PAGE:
Since I posted the August 31, 2011 entry entitled “38 Years Ago” I’ve had several people ask me to publish the college paper I referred to about my mom’s passing from cancer. After some deliberation, I decided to create a page for the essay. Please keep in mind that this is my 18-year-old-self rewriting a journal entry by my 13-year-old-self. I am now 51 (oddly enough, the same age my mom was when she passed away). Also, be prepared that the paper may seem somewhat depressing, but then, it was a sad, painful time in our lives. Here is:
YOU WIN, CANCER, YOU WIN
In the time of Christ, leprosy was the dreaded disease. Years later, small pox became an international killer, while malaria took many lives during the Second World War. Polio was a threat until a vaccine was developed in 1955. Today, cancer reigns as one of the most feared diseases, murdering hundreds of people each year.
Through the media we are kept quite aware of cancer and its effects. Newspapers are filled with reports on “cancer causing agents” and “breakthroughs in cancer research”. Political figures support cancer fund drives. Celebrities advertise for the American Cancer Society. Songs are sung about it and books are written about it. However, these are nothing more than abstractions, because the reality of cancer is not merely a cell invading a body, but it is an emotional hell. Not until someone shares in this emotional struggle a loved one faces during the fight for life, will anyone understand the full meaning of the word cancer.
Let me tell you about cancer. I’ve seen it; I’ve heard it; I’ve smelled it; I’ve felt it.
I’ve seen it eat away and disintegrate a human being – something living into something dying. I’ve seen it turn healthy, vibrant skin into yellow jaundice and a beautiful head of thick hair become thin and stringy. I’ve seen the body of a vital person give in to radiation and chemicals.
I’ve heard it make somebody so sick that she barfs blood. I’ve heard it scream and groan. I’ve heard a grown man, sleeping alone, weep bitterly. In the next room, sons and daughters whisper desperate prayers. I’ve heard laughter and gaiety try to cover the painful truth.
I’ve smelled the stench of hospital corridors and windowless waiting rooms. I’ve smelled a sanctuary full of sympathic flowers and the powdery, perfumed odor of a freshly laid corpse.
I’ve felt it so strongly that I’d run to my room and cry when there was bad news. At the sound of hopeful news, I’d get on my knees and cry praises to God. I’ve felt fear surge through me when the phone rang late at night. I’ve felt a tremendous courage flow through her as the family pulled together.
No, let me tell you about cancer. I hate it more than anything in this whole world. If it were a person, I’d shoot it. If it were an object, I’d break it. If it were a piece of paper, I’d burn it. But it’s a damned disease, incurable, as my hate for it is incurable.
I give up, I give in. You win, cancer, you win.
Revised on August 1, 2014 for entry into the Green Lake Christian Writer’s Conference Contest. Awarded first place on August 19, 2014. This story continues to evolve through the years.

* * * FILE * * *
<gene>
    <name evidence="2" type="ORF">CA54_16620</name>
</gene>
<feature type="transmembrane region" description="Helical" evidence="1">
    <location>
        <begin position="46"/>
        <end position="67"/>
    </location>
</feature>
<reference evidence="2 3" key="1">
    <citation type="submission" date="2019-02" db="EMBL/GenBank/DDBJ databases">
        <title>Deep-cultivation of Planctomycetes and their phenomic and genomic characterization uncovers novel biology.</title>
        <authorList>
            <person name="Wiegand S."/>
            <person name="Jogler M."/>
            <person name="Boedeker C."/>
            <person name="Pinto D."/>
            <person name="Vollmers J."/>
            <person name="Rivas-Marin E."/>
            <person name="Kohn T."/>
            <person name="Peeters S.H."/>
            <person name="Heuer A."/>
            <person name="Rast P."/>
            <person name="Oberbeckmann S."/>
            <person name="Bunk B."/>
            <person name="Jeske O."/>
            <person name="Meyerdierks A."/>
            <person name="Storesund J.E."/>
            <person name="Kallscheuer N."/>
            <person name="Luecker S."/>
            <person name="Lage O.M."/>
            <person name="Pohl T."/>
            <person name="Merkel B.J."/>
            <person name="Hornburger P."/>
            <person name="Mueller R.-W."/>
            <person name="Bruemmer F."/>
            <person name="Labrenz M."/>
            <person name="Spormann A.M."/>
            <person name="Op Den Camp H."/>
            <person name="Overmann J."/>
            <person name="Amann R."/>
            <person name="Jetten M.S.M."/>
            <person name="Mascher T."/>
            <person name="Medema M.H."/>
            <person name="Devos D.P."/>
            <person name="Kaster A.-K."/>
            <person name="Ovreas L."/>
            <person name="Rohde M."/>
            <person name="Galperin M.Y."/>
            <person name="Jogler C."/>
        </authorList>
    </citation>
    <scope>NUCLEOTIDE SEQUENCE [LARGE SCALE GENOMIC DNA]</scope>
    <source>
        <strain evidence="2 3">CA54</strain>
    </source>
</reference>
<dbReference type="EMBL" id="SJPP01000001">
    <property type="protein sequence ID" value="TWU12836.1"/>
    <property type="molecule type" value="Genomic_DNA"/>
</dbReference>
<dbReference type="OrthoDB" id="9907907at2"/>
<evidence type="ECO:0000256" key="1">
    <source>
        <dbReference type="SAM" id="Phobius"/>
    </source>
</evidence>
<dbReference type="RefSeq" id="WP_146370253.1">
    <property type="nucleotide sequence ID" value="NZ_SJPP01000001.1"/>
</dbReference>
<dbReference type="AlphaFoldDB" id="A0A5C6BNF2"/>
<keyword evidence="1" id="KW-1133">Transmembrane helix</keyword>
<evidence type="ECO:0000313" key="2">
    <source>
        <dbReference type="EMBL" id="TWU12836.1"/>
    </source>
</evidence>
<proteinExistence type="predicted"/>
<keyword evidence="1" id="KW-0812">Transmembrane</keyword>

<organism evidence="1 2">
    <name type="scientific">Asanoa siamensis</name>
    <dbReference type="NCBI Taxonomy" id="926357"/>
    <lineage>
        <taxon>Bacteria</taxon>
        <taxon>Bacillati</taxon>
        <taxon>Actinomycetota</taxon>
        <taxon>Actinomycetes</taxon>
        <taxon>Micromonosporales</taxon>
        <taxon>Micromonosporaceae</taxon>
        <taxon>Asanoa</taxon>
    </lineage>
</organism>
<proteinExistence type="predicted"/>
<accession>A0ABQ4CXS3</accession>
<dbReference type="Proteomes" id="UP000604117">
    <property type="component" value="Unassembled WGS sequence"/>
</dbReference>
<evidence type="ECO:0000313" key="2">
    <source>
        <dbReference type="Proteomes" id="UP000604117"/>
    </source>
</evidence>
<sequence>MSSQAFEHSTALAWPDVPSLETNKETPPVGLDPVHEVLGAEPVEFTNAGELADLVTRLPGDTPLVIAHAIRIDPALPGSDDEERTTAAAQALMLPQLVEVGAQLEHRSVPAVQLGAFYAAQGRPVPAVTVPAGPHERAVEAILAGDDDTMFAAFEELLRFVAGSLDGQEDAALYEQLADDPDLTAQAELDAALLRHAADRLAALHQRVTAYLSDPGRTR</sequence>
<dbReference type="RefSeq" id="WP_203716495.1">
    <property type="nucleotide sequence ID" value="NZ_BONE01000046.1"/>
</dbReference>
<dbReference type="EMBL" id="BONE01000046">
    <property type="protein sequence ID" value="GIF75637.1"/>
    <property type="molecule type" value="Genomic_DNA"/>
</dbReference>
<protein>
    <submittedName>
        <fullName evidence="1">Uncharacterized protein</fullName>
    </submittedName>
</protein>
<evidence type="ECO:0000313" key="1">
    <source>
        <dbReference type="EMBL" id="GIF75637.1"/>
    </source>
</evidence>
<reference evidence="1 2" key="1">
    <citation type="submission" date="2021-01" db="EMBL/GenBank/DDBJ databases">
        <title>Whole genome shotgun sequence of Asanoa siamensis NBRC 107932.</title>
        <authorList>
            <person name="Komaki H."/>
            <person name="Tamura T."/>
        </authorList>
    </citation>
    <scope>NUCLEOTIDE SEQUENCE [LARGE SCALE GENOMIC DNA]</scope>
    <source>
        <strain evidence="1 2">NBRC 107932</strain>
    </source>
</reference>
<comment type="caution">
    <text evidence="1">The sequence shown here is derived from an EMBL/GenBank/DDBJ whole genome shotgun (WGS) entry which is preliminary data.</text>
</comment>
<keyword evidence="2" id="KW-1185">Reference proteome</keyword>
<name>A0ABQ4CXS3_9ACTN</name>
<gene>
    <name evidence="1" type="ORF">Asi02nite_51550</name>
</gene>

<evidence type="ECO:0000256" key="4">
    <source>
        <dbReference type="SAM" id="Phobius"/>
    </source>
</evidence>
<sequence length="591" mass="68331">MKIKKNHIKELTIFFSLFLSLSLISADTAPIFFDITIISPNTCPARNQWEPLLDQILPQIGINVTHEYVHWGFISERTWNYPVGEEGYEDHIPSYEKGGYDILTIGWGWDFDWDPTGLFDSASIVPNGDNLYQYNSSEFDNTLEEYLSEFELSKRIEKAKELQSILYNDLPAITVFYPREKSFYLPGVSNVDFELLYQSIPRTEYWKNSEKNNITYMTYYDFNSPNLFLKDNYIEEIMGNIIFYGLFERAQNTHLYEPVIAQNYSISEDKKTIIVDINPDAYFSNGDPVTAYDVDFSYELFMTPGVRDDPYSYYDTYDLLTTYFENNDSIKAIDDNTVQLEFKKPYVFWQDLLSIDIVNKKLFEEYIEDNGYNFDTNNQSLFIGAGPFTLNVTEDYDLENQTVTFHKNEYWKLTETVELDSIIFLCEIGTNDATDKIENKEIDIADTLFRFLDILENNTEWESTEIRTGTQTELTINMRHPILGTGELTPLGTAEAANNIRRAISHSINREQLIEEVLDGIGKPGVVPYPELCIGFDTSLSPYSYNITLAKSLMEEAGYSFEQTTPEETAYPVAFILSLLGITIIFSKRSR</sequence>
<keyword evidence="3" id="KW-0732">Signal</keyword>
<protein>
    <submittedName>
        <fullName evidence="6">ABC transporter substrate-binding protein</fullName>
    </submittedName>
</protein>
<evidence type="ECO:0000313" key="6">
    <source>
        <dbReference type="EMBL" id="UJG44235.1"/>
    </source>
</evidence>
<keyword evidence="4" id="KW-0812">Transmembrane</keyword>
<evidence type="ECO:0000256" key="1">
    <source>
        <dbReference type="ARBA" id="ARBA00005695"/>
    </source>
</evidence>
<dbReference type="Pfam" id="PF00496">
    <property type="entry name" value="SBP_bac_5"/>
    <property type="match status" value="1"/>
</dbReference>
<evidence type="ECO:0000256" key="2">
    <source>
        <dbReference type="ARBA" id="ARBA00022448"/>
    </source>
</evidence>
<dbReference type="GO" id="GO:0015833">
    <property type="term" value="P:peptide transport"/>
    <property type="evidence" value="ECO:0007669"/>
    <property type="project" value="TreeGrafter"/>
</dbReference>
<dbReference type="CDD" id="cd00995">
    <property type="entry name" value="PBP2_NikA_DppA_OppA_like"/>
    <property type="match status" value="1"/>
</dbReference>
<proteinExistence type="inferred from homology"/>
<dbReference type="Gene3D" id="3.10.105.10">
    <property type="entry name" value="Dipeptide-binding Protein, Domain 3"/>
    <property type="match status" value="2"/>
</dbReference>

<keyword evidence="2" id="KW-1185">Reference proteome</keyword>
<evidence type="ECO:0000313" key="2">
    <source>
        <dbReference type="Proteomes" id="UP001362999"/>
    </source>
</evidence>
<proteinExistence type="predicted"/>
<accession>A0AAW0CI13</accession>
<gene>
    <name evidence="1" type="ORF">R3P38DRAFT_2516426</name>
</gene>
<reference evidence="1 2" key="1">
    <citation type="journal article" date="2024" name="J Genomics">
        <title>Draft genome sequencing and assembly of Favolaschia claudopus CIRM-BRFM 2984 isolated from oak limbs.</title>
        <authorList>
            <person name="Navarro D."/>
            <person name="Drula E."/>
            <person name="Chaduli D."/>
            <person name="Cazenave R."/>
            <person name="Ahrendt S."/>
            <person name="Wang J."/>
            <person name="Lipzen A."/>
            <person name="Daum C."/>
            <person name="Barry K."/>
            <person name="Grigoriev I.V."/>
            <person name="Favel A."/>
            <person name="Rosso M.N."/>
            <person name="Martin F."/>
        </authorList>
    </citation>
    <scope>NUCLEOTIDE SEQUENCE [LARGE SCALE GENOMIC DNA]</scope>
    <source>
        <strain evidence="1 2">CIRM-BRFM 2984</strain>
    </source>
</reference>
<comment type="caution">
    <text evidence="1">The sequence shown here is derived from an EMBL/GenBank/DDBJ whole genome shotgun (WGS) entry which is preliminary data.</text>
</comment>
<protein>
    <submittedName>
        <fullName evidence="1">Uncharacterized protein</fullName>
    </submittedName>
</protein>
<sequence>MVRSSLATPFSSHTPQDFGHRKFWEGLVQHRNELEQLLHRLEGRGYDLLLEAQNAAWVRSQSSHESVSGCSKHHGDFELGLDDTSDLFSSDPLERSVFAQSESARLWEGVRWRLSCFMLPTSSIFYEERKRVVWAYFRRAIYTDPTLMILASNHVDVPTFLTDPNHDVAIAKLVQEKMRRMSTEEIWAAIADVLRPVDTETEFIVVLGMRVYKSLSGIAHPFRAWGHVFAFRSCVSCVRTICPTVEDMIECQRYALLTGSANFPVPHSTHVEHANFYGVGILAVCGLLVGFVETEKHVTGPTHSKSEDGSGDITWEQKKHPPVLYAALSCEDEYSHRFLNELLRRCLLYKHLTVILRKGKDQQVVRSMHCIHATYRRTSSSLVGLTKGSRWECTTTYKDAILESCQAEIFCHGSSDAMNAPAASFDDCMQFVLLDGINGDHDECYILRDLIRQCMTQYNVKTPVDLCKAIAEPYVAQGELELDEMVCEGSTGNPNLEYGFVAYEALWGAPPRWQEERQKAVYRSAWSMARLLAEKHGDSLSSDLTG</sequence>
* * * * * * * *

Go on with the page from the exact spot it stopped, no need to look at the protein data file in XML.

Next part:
THIS IS MY STORY
A thirteen-year-old girl shouldn’t have to watch her mother die. She should be thinking about boys and make up and school dances. On the first day of her freshman year in high school, she should be worrying about her locker combination and biology class — not her mama’s funeral. There’s never a good time for these things, but thirteen is the worst time. At least it was for me.
Everybody knows somebody with cancer. Disease is part of this fallen world. But when it knocks on your front door, you realize that cancer is more than a cell gone haywire. Not until you share in the emotional struggle a loved one faces during the fight for life, will you understand the full meaning of the world cancer.
Let me tell you about cancer. I’ve seen it. I’ve heard it. I’ve smelled it. I’ve felt it.
I’ve seen it eat away and disintegrate her — something living into something dying. I’ve seen it turn her healthy, vibrant skin into yellow jaundice — her beautiful head of thick hair become thin and stringy. I’ve seen her vibrant body wilt under radiation and chemicals.
I’ve heard the sound of her retching in the bathroom. I’ve heard a grown man, sleeping alone, weep bitterly. In the next room, sons and daughters are heard whispering desperate prayers while laughter and gaiety try to cover the painful truth.
I’ve smelled the stench of hospital corridors and windowless waiting rooms. I’ve smelled a sanctuary full of sympathetic flowers and the powdery, perfumed odor of a freshly laid corpse.
I’ve felt terror at the bedside of suffering, and wild hope with any positive turn. I’ve felt fear surge through me as the phone rang late at night, delivering dreaded news. I’ve know the loneliness of coming home to an empty mother-less house.
No, let me tell you about cancer. I hate it more than anything in this whole world. It stole my mother just when I needed her most. In my teen-aged sorrow, I wrote,
“I give up, I give in, You win, cancer, you win.”
Forty years have passed and time has eased the heartbreak of my mother’s death. I have learned to sing a new song:
“Let the weary children sing, The Savior lives, death lost its sting.”
This is my story. This is my song.